Should Christians feel good about allowing their kids to watch Disney?

Opinion: Some Christian leaders are becoming frustrated.

General view of a farewell event at Disney World on the final night before closure due to coronavirus concerns, in Orlando, Florida, U.S., March 15, 2020 (photo credit: THRILL GEEK/VIA REUTERS)
General view of a farewell event at Disney World on the final night before closure due to coronavirus concerns, in Orlando, Florida, U.S., March 15, 2020

In 1923, when Walt Disney first launched as a small company in Los Angeles, California, it was impossible to imagine the company would become what it's grown into today. Yet, nearly 100 years later, Disney is number seven on the Forbes list of most valuable brands. 

Because the majority of Disney's success has been from its appeal to children, most parents have always viewed Disney as wholesome entertainment for their kids. 

However, with everything surrounding the magical company today, should Christian families feel good about allowing Disney to influence their children?

For nearly two decades, there has been a growing group of Christian leaders who are becoming frustrated and vocal about the messages that Disney is sending their children and grandchildren. 

From the recurring theme that every young girl will never reach her full potential without a prince charming to creating openly gay characters in movies and television shows aimed toward children, Disney demonstrates that they are more concerned with reflecting a changing culture than Christian values and morals. 

Disney's Beauty and the Beast. (Credit: Courtesy)Disney's Beauty and the Beast. (Credit: Courtesy)

But most recently, the company’s CEO, Bob Chapek, came under fire on Christian networks for criticizing the Florida Parental Rights in Education bill signed into legislation by Gov. Ron Desantis. He even apologized to Disney employees for not taking a stand sooner, and paused all of Disney’s political giving within the state of Florida. 

Disney said that it’s “dedicated to standing up for the rights and safety of the LGBTQ+ community” and “plans on working to repeal the legislation.” 

Chapek, however, didn’t take the time to get feedback from enough Disney employees, and many of them supported the Parental Rights in Education bill.

Jack Posobiec with Human Events tweeted that he was sent “leaked screenshots from a Disney cast member showing there are Disney employees arguing their support of the bill.”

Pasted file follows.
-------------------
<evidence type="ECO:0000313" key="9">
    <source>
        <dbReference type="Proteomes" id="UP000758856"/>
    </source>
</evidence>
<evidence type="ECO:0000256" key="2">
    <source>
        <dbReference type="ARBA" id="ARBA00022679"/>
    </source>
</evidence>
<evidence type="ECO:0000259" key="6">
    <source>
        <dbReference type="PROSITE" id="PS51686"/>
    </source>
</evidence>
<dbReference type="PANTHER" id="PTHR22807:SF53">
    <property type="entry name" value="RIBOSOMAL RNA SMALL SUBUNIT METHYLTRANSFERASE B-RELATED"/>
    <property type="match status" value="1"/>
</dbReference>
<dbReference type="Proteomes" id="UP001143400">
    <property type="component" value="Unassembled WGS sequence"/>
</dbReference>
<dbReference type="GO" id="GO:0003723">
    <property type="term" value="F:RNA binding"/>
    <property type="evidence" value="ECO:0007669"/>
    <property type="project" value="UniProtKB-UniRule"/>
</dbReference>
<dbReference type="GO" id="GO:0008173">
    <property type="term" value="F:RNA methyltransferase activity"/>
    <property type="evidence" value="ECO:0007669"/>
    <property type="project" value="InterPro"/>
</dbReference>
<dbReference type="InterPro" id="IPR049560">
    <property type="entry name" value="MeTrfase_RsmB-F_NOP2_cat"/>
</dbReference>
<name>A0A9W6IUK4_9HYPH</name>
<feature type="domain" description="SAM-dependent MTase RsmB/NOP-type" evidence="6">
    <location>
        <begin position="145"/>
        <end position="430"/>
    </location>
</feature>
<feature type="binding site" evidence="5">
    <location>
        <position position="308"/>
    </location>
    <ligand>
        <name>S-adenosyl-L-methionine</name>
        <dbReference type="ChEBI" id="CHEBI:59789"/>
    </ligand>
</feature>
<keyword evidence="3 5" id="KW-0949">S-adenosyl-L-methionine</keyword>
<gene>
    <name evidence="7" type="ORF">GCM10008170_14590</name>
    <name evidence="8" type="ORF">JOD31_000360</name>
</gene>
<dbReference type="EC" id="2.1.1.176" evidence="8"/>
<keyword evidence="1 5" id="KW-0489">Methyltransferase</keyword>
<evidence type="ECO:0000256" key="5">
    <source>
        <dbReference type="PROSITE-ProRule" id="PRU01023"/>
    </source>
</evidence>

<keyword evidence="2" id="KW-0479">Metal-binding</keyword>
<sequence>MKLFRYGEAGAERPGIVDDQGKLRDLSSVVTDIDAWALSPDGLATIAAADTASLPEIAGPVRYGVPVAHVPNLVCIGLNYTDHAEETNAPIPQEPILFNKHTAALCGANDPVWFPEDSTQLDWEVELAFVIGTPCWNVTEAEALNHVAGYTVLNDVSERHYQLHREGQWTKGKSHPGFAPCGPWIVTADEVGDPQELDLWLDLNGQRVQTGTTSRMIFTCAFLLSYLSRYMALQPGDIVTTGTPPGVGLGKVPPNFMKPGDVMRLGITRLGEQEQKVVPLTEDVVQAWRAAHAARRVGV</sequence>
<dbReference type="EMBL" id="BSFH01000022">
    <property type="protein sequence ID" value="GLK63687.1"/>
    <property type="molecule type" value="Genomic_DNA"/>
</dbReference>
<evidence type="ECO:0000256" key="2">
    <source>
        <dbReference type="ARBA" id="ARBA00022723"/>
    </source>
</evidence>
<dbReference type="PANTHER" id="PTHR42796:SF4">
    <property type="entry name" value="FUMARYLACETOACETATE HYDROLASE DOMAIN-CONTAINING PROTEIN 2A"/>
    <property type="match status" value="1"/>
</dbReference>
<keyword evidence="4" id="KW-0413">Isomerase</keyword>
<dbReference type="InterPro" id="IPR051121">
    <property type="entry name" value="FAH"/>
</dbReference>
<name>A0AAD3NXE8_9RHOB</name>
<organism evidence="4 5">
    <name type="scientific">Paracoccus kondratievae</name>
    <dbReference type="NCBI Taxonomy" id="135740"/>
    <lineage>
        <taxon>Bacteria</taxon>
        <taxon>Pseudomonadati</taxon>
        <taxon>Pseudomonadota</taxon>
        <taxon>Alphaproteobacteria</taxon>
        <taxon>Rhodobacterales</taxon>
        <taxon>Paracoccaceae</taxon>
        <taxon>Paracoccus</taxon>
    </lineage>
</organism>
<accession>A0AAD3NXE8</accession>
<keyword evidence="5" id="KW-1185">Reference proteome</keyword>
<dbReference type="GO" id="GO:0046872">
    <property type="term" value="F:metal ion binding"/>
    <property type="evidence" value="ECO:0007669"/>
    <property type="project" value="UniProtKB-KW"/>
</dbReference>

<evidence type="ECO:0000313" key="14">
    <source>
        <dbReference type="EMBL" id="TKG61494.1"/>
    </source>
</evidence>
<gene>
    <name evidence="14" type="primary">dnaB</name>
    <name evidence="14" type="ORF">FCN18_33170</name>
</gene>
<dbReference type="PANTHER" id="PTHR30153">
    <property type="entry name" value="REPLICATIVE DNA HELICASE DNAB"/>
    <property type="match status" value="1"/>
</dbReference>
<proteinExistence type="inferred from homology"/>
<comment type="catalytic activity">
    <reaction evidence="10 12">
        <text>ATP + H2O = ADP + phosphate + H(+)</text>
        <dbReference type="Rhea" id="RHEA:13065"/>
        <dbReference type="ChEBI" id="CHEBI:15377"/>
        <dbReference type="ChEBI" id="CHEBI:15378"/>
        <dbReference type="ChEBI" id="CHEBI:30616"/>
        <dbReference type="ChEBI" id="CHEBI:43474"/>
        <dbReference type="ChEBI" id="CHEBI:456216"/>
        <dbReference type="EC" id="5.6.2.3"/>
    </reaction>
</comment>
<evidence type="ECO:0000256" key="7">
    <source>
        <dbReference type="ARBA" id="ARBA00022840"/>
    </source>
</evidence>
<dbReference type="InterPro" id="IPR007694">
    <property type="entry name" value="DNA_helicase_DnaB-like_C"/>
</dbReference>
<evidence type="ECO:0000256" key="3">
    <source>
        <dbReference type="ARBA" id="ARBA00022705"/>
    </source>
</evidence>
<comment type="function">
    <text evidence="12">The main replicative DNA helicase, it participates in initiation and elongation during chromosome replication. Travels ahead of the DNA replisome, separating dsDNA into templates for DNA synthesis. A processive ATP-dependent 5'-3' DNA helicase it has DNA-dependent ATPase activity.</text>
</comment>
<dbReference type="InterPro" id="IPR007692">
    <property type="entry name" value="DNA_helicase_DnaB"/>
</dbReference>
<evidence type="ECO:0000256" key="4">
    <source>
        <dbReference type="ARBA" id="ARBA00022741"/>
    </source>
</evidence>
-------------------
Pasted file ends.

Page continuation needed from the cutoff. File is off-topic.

Ray Keating is a shareholder at Disney and editor of He recently spoke out against Disney’s involvement in Florida politics, specifically their opposition to this bill.

“Here’s a suggestion for Disney CEO Bob Chapek,” Keating told Fox News Digital, “get back to business, that is, excellence in storytelling, and stop wasting shareholders’ money on political crusades that have nothing to do with Disney’s business.”

Chapek’s recent stand might have cost Disney more than a few ticket sales and upset employees and shareholders. 

On March 31, DeSantis said he was considering drafting a law that would revoke Disney’s preferred tax status in the state of Florida. 

Since 1967, Disney has held a privileged municipality on the 25,000 acres the theme park was built on. They have enjoyed “self-rule” and a preferred tax status ever since. The Florida governor said that he doesn’t consider the move “retaliatory.” Instead, DeSantis claims it would be “part of a larger issue - reducing private corporations' influence on government policy.”

There has been a lot of controversy about what exactly the new bill does. It was quickly labeled the “Don’t Say Gay” law by liberal critics throughout the United States. 

Amber Phillips with The Washington Post recently wrote an article explaining three areas the law affects. 

The area receiving the most attention is the law that “bans instruction or classroom discussion about LGBTQ issues for students between kindergarten through third grade.” Discussions concerning transgender and gay issues must be “age-appropriate or developmentally appropriate” for older students.

The law states that education about gender and sexual orientation in the classroom shouldn’t start with students at an early age, and parents should have the final say concerning what their children are being taught and when. 

Secondly, according to Phillips, the law “empowers parents to sue the school district over teachings they don’t like.” 

Because the specific school district would be responsible for paying any lawsuits, schools might be prompted to throw out material that encourages discussions around LGBTQ issues. 

Thirdly, the law “requires schools to tell parents when their child receives mental health services.” 

Critics are pushing back that this takes away a school’s opportunity to provide a safe haven for any student who might feel uncomfortable talking with their parents about sexuality or gender orientation. 

LGBTQ advocates say the bill continues conservative efforts to label LGBTQ people as “other” or dangerous. They say that the law comes when more young Americans than ever identify as LGBTQ and conservative-led culture wars are catching fire and igniting out of control.

In the meantime, the pushback against Disney from both sides of the aisle is, as The Washington Post described it, “a stunning blow for one of Florida’s most powerful companies.”